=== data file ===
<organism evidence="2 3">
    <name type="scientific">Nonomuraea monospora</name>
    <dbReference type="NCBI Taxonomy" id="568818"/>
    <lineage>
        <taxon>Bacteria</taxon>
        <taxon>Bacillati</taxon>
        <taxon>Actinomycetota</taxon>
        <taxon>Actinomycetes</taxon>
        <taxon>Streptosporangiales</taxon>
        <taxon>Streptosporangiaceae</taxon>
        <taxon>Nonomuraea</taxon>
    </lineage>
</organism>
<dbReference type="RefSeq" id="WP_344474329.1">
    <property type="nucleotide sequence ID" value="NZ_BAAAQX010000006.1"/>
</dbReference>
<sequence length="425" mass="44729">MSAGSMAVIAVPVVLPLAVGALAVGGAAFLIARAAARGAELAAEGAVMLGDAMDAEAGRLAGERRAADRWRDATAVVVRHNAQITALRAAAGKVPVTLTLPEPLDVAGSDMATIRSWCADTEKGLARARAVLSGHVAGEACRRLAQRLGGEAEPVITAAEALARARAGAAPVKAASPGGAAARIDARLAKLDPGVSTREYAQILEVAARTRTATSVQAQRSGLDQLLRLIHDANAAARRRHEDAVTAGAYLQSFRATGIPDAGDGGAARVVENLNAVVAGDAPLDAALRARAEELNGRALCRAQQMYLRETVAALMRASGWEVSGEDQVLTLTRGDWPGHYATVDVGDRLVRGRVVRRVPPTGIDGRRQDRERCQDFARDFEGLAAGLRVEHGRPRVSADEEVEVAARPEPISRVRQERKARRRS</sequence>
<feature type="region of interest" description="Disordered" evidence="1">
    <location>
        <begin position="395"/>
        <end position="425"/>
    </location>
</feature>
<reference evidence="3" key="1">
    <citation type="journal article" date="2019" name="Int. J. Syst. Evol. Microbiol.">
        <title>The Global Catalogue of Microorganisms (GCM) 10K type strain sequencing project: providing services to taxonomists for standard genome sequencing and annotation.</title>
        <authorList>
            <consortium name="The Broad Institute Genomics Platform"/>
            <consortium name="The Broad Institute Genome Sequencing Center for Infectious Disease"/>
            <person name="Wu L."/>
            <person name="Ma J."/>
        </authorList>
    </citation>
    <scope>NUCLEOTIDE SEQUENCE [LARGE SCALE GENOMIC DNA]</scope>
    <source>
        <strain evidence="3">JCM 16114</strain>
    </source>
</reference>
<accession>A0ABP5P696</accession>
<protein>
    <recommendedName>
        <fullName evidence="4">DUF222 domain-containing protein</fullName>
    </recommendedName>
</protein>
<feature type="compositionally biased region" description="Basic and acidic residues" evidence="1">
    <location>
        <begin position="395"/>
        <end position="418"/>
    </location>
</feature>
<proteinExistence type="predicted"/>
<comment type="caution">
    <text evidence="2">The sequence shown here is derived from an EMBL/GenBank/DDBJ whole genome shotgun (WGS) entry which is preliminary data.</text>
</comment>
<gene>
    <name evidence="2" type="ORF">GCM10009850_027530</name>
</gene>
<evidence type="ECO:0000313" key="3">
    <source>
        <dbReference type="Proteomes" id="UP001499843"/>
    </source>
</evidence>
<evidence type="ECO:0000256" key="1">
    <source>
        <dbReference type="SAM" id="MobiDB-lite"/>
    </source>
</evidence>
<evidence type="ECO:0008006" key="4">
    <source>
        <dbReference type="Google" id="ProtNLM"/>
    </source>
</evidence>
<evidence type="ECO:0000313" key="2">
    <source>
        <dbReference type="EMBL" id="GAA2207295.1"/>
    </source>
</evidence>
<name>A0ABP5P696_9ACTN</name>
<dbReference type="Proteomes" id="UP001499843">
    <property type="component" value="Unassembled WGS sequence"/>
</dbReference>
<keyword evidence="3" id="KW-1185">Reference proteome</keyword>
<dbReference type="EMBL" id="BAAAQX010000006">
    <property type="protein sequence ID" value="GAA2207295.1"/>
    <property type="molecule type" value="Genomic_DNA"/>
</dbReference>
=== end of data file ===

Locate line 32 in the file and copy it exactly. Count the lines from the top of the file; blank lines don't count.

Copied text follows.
        </authorList>